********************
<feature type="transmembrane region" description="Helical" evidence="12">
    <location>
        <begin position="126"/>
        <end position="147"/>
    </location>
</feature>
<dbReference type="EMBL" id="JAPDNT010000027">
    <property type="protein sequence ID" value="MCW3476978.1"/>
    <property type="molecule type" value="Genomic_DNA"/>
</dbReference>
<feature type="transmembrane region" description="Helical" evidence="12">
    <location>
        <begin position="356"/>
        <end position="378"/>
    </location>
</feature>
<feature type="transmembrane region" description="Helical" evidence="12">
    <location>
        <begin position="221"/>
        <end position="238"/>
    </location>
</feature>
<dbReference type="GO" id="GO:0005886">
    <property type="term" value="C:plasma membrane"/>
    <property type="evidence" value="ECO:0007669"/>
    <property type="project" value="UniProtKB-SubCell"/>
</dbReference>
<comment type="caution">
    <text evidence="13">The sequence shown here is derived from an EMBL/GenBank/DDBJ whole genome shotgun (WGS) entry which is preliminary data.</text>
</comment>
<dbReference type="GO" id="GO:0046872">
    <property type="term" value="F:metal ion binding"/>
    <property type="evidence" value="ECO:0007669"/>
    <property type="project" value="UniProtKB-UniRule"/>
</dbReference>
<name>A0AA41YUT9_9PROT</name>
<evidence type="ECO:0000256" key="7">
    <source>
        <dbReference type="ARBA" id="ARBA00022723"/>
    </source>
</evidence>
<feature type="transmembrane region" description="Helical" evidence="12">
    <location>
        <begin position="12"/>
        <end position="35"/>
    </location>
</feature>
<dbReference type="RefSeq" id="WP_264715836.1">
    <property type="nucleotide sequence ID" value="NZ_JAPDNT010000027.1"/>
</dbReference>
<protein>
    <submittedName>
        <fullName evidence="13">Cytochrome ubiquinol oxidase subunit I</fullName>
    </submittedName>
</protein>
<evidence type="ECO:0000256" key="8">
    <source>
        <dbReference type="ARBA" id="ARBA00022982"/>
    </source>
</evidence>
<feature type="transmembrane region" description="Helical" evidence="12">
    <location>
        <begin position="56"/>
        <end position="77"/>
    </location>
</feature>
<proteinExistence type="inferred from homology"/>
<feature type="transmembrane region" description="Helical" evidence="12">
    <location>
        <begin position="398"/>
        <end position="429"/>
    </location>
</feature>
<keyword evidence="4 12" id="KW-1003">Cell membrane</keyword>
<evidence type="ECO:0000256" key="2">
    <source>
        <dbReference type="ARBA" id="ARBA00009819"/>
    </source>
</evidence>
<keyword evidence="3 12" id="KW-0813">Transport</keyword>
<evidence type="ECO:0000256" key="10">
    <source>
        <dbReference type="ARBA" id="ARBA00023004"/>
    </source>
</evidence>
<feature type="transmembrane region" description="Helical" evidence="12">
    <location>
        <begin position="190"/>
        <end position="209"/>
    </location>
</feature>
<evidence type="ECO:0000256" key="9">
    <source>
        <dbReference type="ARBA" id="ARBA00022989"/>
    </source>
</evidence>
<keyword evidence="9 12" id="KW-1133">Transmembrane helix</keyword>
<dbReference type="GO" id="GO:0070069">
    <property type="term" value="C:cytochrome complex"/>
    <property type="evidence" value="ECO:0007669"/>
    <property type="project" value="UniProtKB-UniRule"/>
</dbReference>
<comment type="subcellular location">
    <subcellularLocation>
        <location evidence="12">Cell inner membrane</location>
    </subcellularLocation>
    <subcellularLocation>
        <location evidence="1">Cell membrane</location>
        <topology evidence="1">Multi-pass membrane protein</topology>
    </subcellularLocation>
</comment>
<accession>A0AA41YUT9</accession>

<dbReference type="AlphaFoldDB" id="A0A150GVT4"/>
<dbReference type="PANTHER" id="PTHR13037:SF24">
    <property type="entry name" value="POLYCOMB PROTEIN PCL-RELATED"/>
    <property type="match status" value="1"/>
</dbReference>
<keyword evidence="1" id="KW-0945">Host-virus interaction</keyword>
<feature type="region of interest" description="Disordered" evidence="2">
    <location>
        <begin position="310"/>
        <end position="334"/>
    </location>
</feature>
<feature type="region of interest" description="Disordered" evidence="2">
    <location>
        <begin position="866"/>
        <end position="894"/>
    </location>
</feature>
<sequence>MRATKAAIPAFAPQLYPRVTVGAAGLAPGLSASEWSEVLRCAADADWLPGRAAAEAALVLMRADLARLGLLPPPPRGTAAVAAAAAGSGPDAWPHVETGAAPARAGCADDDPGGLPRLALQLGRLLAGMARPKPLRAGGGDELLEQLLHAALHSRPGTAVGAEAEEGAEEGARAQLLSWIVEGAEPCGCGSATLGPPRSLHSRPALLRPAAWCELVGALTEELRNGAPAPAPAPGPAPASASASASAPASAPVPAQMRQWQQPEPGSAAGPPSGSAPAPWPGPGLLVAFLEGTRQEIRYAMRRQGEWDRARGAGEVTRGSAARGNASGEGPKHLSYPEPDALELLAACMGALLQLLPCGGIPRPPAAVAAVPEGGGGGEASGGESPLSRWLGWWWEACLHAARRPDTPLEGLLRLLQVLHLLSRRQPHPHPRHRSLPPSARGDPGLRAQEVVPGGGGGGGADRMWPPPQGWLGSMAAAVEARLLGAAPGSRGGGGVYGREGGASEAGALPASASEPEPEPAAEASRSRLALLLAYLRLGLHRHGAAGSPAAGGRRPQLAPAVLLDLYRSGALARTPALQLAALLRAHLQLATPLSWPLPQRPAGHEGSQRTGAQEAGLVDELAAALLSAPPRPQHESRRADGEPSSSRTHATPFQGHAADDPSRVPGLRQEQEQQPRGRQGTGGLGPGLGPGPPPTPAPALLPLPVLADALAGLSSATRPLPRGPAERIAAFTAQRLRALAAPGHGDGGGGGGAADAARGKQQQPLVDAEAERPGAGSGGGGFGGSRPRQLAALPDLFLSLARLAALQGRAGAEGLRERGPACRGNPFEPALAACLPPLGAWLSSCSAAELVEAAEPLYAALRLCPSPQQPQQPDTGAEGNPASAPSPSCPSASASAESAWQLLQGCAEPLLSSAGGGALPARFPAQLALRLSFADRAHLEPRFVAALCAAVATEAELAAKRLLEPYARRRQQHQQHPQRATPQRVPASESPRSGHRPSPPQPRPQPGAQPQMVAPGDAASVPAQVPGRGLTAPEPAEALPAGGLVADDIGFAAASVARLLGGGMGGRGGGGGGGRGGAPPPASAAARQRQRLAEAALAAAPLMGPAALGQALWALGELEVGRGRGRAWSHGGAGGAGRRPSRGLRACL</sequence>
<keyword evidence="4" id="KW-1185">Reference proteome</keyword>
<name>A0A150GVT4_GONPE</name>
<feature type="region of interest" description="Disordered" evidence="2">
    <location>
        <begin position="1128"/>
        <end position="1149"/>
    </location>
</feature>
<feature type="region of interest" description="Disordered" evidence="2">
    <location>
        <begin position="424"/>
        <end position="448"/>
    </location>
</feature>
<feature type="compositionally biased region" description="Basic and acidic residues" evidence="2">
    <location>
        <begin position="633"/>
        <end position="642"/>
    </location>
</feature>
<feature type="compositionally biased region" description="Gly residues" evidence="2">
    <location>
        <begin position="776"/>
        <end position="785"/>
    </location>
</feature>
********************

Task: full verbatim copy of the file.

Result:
<feature type="transmembrane region" description="Helical" evidence="12">
    <location>
        <begin position="126"/>
        <end position="147"/>
    </location>
</feature>
<dbReference type="EMBL" id="JAPDNT010000027">
    <property type="protein sequence ID" value="MCW3476978.1"/>
    <property type="molecule type" value="Genomic_DNA"/>
</dbReference>
<feature type="transmembrane region" description="Helical" evidence="12">
    <location>
        <begin position="356"/>
        <end position="378"/>
    </location>
</feature>
<feature type="transmembrane region" description="Helical" evidence="12">
    <location>
        <begin position="221"/>
        <end position="238"/>
    </location>
</feature>
<dbReference type="GO" id="GO:0005886">
    <property type="term" value="C:plasma membrane"/>
    <property type="evidence" value="ECO:0007669"/>
    <property type="project" value="UniProtKB-SubCell"/>
</dbReference>
<comment type="caution">
    <text evidence="13">The sequence shown here is derived from an EMBL/GenBank/DDBJ whole genome shotgun (WGS) entry which is preliminary data.</text>
</comment>
<dbReference type="GO" id="GO:0046872">
    <property type="term" value="F:metal ion binding"/>
    <property type="evidence" value="ECO:0007669"/>
    <property type="project" value="UniProtKB-UniRule"/>
</dbReference>
<name>A0AA41YUT9_9PROT</name>
<evidence type="ECO:0000256" key="7">
    <source>
        <dbReference type="ARBA" id="ARBA00022723"/>
    </source>
</evidence>
<feature type="transmembrane region" description="Helical" evidence="12">
    <location>
        <begin position="12"/>
        <end position="35"/>
    </location>
</feature>
<dbReference type="RefSeq" id="WP_264715836.1">
    <property type="nucleotide sequence ID" value="NZ_JAPDNT010000027.1"/>
</dbReference>
<protein>
    <submittedName>
        <fullName evidence="13">Cytochrome ubiquinol oxidase subunit I</fullName>
    </submittedName>
</protein>
<evidence type="ECO:0000256" key="8">
    <source>
        <dbReference type="ARBA" id="ARBA00022982"/>
    </source>
</evidence>
<feature type="transmembrane region" description="Helical" evidence="12">
    <location>
        <begin position="56"/>
        <end position="77"/>
    </location>
</feature>
<proteinExistence type="inferred from homology"/>
<feature type="transmembrane region" description="Helical" evidence="12">
    <location>
        <begin position="398"/>
        <end position="429"/>
    </location>
</feature>
<keyword evidence="4 12" id="KW-1003">Cell membrane</keyword>
<evidence type="ECO:0000256" key="2">
    <source>
        <dbReference type="ARBA" id="ARBA00009819"/>
    </source>
</evidence>
<keyword evidence="3 12" id="KW-0813">Transport</keyword>
<evidence type="ECO:0000256" key="10">
    <source>
        <dbReference type="ARBA" id="ARBA00023004"/>
    </source>
</evidence>
<feature type="transmembrane region" description="Helical" evidence="12">
    <location>
        <begin position="190"/>
        <end position="209"/>
    </location>
</feature>
<evidence type="ECO:0000256" key="9">
    <source>
        <dbReference type="ARBA" id="ARBA00022989"/>
    </source>
</evidence>
<keyword evidence="9 12" id="KW-1133">Transmembrane helix</keyword>
<dbReference type="GO" id="GO:0070069">
    <property type="term" value="C:cytochrome complex"/>
    <property type="evidence" value="ECO:0007669"/>
    <property type="project" value="UniProtKB-UniRule"/>
</dbReference>
<comment type="subcellular location">
    <subcellularLocation>
        <location evidence="12">Cell inner membrane</location>
    </subcellularLocation>
    <subcellularLocation>
        <location evidence="1">Cell membrane</location>
        <topology evidence="1">Multi-pass membrane protein</topology>
    </subcellularLocation>
</comment>
<accession>A0AA41YUT9</accession>

<dbReference type="AlphaFoldDB" id="A0A150GVT4"/>
<dbReference type="PANTHER" id="PTHR13037:SF24">
    <property type="entry name" value="POLYCOMB PROTEIN PCL-RELATED"/>
    <property type="match status" value="1"/>
</dbReference>
<keyword evidence="1" id="KW-0945">Host-virus interaction</keyword>
<feature type="region of interest" description="Disordered" evidence="2">
    <location>
        <begin position="310"/>
        <end position="334"/>
    </location>
</feature>
<feature type="region of interest" description="Disordered" evidence="2">
    <location>
        <begin position="866"/>
        <end position="894"/>
    </location>
</feature>
<sequence>MRATKAAIPAFAPQLYPRVTVGAAGLAPGLSASEWSEVLRCAADADWLPGRAAAEAALVLMRADLARLGLLPPPPRGTAAVAAAAAGSGPDAWPHVETGAAPARAGCADDDPGGLPRLALQLGRLLAGMARPKPLRAGGGDELLEQLLHAALHSRPGTAVGAEAEEGAEEGARAQLLSWIVEGAEPCGCGSATLGPPRSLHSRPALLRPAAWCELVGALTEELRNGAPAPAPAPGPAPASASASASAPASAPVPAQMRQWQQPEPGSAAGPPSGSAPAPWPGPGLLVAFLEGTRQEIRYAMRRQGEWDRARGAGEVTRGSAARGNASGEGPKHLSYPEPDALELLAACMGALLQLLPCGGIPRPPAAVAAVPEGGGGGEASGGESPLSRWLGWWWEACLHAARRPDTPLEGLLRLLQVLHLLSRRQPHPHPRHRSLPPSARGDPGLRAQEVVPGGGGGGGADRMWPPPQGWLGSMAAAVEARLLGAAPGSRGGGGVYGREGGASEAGALPASASEPEPEPAAEASRSRLALLLAYLRLGLHRHGAAGSPAAGGRRPQLAPAVLLDLYRSGALARTPALQLAALLRAHLQLATPLSWPLPQRPAGHEGSQRTGAQEAGLVDELAAALLSAPPRPQHESRRADGEPSSSRTHATPFQGHAADDPSRVPGLRQEQEQQPRGRQGTGGLGPGLGPGPPPTPAPALLPLPVLADALAGLSSATRPLPRGPAERIAAFTAQRLRALAAPGHGDGGGGGGAADAARGKQQQPLVDAEAERPGAGSGGGGFGGSRPRQLAALPDLFLSLARLAALQGRAGAEGLRERGPACRGNPFEPALAACLPPLGAWLSSCSAAELVEAAEPLYAALRLCPSPQQPQQPDTGAEGNPASAPSPSCPSASASAESAWQLLQGCAEPLLSSAGGGALPARFPAQLALRLSFADRAHLEPRFVAALCAAVATEAELAAKRLLEPYARRRQQHQQHPQRATPQRVPASESPRSGHRPSPPQPRPQPGAQPQMVAPGDAASVPAQVPGRGLTAPEPAEALPAGGLVADDIGFAAASVARLLGGGMGGRGGGGGGGRGGAPPPASAAARQRQRLAEAALAAAPLMGPAALGQALWALGELEVGRGRGRAWSHGGAGGAGRRPSRGLRACL</sequence>
<keyword evidence="4" id="KW-1185">Reference proteome</keyword>
<name>A0A150GVT4_GONPE</name>
<feature type="region of interest" description="Disordered" evidence="2">
    <location>
        <begin position="1128"/>
        <end position="1149"/>
    </location>
</feature>
<feature type="region of interest" description="Disordered" evidence="2">
    <location>
        <begin position="424"/>
        <end position="448"/>
    </location>
</feature>
<feature type="compositionally biased region" description="Basic and acidic residues" evidence="2">
    <location>
        <begin position="633"/>
        <end position="642"/>
    </location>
</feature>
<feature type="compositionally biased region" description="Gly residues" evidence="2">
    <location>
        <begin position="776"/>
        <end position="785"/>
    </location>
</feature>